Melissa Nelson, the dental assistant fired by her boss for being too attractive, gave a television interview about the Iowa Supreme Court ruling that went against her.
On December 21, the court ruled unanimously in a 16-page opinion that James Knight, D.D.S. did not engage in illegal gender discrimination under Iowa law when he fired Nelson because he perceived her to be a threat to his marriage.
In the CNN interview, Nelson claimed she had no idea what changed after 10 years. She worked hard every day and enjoyed her job in the dental practice, “but one day it came to a screeching halt.” Nelson said she is happily married and was not having an affair with her boss. She said she routinely wore scrubbs while on the job, not tight clothing. She admitted that she is still struggling with the court’s decision that the firing, while unfair, was not unlawful. “I don’t think it’s fair or right,” she said.
Under the traditional employment at will doctrine, employees can in general be fired for any reason or no reason as long as it doesn’t violate civil rights or fair employment laws, a personal services or union contract, or an employee handbook provision. Courts can sometimes find a so-called public policy exception to rule in favor of a terminated employee in the absence of a controlling statute, but none was found in the Melissa Nelson case. Those are instances where a court finds that it would be in the best interests of society to give an employee relief.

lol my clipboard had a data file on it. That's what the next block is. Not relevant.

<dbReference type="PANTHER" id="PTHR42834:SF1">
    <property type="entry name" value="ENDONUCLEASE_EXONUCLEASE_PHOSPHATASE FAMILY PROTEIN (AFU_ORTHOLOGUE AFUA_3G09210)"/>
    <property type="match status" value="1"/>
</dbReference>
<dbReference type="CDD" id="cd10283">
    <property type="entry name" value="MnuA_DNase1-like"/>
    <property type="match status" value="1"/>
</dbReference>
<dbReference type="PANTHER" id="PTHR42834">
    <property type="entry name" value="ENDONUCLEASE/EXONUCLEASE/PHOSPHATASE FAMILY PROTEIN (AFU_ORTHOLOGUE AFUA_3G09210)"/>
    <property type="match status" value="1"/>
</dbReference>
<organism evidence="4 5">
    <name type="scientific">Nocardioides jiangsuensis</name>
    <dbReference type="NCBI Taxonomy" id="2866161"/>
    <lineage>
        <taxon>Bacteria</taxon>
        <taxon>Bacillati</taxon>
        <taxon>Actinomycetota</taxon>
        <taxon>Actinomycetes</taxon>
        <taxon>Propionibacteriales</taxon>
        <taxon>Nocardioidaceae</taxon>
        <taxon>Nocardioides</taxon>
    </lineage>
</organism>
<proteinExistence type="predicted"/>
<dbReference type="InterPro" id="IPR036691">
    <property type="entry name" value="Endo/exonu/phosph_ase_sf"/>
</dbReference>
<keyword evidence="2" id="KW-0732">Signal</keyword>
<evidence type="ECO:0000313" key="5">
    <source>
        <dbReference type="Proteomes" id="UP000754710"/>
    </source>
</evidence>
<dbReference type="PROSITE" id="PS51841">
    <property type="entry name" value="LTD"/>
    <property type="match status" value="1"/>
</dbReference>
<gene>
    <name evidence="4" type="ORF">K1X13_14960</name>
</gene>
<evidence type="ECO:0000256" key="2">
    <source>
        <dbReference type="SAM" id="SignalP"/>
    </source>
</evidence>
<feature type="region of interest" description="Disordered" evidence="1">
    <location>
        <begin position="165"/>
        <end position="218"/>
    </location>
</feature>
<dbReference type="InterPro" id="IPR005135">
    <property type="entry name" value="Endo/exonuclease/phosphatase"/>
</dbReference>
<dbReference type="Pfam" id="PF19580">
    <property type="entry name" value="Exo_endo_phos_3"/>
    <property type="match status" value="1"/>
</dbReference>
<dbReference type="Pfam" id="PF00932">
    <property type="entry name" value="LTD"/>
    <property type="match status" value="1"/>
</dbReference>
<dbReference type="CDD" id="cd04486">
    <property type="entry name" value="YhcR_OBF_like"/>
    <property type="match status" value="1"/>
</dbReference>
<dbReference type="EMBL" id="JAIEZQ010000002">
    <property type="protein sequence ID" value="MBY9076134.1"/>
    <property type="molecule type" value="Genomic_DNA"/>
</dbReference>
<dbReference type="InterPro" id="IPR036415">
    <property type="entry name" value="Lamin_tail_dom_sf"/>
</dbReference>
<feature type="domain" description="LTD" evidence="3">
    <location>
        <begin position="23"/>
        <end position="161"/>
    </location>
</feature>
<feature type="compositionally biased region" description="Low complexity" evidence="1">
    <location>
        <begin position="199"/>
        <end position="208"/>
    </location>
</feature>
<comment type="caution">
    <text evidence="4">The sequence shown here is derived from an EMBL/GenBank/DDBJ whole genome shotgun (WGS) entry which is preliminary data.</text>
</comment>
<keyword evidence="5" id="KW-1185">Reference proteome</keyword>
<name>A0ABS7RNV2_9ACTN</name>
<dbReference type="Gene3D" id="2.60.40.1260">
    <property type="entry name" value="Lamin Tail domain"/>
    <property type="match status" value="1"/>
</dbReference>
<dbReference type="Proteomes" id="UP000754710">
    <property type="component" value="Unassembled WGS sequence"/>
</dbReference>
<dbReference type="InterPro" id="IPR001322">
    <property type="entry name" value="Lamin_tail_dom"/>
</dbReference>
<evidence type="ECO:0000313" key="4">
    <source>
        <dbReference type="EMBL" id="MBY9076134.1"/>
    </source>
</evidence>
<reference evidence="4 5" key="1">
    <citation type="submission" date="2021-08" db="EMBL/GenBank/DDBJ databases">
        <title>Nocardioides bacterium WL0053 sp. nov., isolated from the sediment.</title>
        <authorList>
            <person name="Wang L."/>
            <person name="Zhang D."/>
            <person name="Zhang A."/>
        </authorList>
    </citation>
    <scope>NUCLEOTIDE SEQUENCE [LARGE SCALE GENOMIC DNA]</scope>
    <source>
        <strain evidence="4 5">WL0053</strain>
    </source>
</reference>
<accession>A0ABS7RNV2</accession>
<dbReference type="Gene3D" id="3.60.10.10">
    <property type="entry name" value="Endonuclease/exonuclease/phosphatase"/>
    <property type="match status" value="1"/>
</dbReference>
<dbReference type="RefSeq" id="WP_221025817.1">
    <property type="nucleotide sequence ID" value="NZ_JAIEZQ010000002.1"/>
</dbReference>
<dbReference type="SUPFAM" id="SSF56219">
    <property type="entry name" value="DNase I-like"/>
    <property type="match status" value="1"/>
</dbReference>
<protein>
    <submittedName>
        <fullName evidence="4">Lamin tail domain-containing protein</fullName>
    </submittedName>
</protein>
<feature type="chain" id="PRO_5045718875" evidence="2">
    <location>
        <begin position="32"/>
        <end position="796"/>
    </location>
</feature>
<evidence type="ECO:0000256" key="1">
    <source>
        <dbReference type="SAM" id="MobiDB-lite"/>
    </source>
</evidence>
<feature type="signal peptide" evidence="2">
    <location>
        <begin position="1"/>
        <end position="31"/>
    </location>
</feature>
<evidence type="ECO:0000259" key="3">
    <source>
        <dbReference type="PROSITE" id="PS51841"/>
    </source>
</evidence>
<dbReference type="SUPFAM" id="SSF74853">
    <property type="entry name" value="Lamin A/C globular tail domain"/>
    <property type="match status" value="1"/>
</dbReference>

The court also cited previous case precedents that a firing on the basis of “sexual jealousy” is not per se illegal either.
Nelson’s lawyer admitted that an appeal is unlikely at this time because the case was brought under Iowa law only, and the Iowa Supreme Court has the final word on state law.
Watch Melissa Nelson’s interview on CNN: